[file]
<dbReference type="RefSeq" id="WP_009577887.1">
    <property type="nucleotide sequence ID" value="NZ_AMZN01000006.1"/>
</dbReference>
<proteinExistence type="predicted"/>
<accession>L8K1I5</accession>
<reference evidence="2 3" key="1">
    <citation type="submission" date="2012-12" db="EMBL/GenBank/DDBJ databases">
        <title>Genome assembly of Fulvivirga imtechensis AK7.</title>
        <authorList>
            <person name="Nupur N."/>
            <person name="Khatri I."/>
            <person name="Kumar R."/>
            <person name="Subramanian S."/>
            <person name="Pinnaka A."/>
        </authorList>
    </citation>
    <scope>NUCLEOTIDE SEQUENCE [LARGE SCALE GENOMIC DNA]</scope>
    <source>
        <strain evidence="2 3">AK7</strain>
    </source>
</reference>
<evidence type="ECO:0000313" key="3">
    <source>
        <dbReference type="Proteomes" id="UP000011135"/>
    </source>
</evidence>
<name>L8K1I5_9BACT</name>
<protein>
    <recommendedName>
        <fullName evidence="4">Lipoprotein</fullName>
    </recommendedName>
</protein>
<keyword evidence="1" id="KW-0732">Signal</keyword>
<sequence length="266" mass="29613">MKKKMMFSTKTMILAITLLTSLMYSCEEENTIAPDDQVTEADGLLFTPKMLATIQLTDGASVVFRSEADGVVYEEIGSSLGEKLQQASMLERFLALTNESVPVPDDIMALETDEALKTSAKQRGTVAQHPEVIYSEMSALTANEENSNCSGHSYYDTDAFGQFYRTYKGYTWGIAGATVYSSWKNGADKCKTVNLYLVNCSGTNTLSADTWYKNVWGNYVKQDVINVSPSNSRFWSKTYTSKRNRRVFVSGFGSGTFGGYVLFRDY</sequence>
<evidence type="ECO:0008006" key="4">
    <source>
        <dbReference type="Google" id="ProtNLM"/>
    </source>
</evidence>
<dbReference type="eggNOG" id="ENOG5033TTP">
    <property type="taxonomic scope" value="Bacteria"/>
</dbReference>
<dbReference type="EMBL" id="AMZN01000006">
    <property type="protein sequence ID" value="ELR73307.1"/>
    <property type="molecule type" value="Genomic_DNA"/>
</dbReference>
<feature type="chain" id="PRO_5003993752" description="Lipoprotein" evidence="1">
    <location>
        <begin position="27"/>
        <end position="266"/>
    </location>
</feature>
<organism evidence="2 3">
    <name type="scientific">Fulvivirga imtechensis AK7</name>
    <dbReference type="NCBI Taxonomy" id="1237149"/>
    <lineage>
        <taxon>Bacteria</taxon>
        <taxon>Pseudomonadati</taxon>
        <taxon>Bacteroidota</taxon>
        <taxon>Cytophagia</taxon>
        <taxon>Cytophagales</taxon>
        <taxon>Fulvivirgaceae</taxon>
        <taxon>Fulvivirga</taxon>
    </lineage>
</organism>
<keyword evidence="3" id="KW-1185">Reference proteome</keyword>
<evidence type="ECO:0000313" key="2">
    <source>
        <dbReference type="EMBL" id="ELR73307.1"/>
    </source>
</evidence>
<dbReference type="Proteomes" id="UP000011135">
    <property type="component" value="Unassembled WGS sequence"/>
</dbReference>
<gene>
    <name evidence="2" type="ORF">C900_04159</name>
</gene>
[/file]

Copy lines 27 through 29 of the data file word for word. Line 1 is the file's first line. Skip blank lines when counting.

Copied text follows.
<name>L8K1I5_9BACT</name>
<protein>
    <recommendedName>